Suppression of Growth Hormone (GH) Secretion by a Selective GH-releasing Hormone (GHRH) Antagonist: Direct Evidence for Involvement of Endogenous GHRH in the Generation of GH Pulses


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Abstract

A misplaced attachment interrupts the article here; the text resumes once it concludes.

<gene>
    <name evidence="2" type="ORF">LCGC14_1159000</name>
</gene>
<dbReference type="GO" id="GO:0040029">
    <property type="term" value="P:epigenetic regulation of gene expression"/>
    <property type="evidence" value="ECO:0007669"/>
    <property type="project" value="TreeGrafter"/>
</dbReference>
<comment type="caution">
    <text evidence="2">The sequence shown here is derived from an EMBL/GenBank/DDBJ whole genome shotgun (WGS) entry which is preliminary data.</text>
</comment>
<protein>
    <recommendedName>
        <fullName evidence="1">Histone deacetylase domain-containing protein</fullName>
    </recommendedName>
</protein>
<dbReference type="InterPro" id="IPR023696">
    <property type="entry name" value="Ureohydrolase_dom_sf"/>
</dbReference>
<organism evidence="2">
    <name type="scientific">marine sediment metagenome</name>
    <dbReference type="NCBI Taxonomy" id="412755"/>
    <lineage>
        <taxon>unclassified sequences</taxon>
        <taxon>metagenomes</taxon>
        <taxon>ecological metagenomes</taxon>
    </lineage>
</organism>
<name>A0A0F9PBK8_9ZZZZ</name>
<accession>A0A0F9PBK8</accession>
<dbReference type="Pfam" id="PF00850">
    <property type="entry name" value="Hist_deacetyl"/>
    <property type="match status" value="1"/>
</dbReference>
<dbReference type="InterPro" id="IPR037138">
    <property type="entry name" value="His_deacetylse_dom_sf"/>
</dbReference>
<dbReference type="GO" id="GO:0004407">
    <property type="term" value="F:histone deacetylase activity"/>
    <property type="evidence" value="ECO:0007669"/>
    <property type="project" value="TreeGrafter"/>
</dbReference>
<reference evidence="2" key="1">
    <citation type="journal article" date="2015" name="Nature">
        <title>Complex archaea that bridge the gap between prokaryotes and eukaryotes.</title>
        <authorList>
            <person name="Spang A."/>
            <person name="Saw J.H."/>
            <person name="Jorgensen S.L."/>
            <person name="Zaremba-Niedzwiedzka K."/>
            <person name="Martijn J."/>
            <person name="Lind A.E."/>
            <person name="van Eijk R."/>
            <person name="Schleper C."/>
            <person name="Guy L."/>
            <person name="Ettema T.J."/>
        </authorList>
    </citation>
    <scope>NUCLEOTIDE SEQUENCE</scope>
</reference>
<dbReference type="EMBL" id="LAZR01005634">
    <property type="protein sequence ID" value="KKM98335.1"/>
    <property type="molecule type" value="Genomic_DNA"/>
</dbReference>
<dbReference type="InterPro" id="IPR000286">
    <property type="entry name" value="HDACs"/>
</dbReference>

To study the potential involvement of growth hormone-releasing hormone (GHRH) in the generation of growth hormone (GH) pulses in humans we have used a competitive antagonist to the GHRH receptor, (N-Ac-Tyr1,D-Arg (2))GHRH(1-29)NH2(GHRH-Ant). Six healthy young men were given a bolus injection of GHRH-Ant 400 micrograms/kg body wt or vehicle at 2200 h and nocturnal GH concentrations were assessed by every 10-min blood sampling until 0800 h. Integrated total and pulsatile GH secretion were suppressed during GHRH-Ant treatment by 40+/-6 (SE) % and 75+/-5%, respectively. GHRH-Ant suppressed maximum (7.6+/-2.2 vs 1.8+/-0.5 micrograms/liter; P < 0.001) and mean (3.3+/-1.0 vs 1.1+/-0.2 micrograms/liter; P = 0.02) GH pulse amplitudes. There was no change in integrated nonpulsatile GH levels, pulse frequency, or interpulse GH concentration. GHRH-Ant 400 micrograms/kg also suppressed the GH responses to intravenous boluses of GHRH 0.33 micrograms/kg given 1, 6, 12, and 24 h later by 95, 81, 59, and 4%, respectively. In five healthy men, the responses to 10-fold larger GHRH boluses (3.3 micrograms/kg) were suppressed by 82 and 0%, 1 and 6 h after GHRH-Ant 400 micrograms/kg, respectively. These studies provide the first direct evidence that endogenous GHRH participates in the generation of spontaneous GH pulses in humans. (J. Clin. Invest. 1993. 92:695-701.) Key words: hypothalamus. pituitary. human. pulsatility. neuroendocrine

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